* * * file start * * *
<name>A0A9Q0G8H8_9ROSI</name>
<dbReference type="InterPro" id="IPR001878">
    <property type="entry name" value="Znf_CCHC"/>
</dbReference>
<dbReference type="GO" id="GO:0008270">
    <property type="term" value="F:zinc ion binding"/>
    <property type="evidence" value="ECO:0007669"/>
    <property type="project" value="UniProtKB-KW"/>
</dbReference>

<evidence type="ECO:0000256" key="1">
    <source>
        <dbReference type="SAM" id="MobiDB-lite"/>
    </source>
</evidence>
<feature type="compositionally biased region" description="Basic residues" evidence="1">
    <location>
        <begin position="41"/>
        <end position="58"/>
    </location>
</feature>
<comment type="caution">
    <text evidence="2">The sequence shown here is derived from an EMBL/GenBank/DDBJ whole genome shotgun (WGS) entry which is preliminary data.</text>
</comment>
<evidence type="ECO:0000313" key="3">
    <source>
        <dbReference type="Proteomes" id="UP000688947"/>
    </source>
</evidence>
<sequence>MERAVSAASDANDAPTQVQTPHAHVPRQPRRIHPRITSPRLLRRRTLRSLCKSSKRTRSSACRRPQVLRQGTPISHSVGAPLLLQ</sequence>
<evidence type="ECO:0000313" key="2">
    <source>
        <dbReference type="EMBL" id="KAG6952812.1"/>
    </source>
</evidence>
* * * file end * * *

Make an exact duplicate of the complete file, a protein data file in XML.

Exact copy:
<name>A0A9Q0G8H8_9ROSI</name>
<dbReference type="InterPro" id="IPR001878">
    <property type="entry name" value="Znf_CCHC"/>
</dbReference>
<dbReference type="GO" id="GO:0008270">
    <property type="term" value="F:zinc ion binding"/>
    <property type="evidence" value="ECO:0007669"/>
    <property type="project" value="UniProtKB-KW"/>
</dbReference>

<evidence type="ECO:0000256" key="1">
    <source>
        <dbReference type="SAM" id="MobiDB-lite"/>
    </source>
</evidence>
<feature type="compositionally biased region" description="Basic residues" evidence="1">
    <location>
        <begin position="41"/>
        <end position="58"/>
    </location>
</feature>
<comment type="caution">
    <text evidence="2">The sequence shown here is derived from an EMBL/GenBank/DDBJ whole genome shotgun (WGS) entry which is preliminary data.</text>
</comment>
<evidence type="ECO:0000313" key="3">
    <source>
        <dbReference type="Proteomes" id="UP000688947"/>
    </source>
</evidence>
<sequence>MERAVSAASDANDAPTQVQTPHAHVPRQPRRIHPRITSPRLLRRRTLRSLCKSSKRTRSSACRRPQVLRQGTPISHSVGAPLLLQ</sequence>
<evidence type="ECO:0000313" key="2">
    <source>
        <dbReference type="EMBL" id="KAG6952812.1"/>
    </source>
</evidence>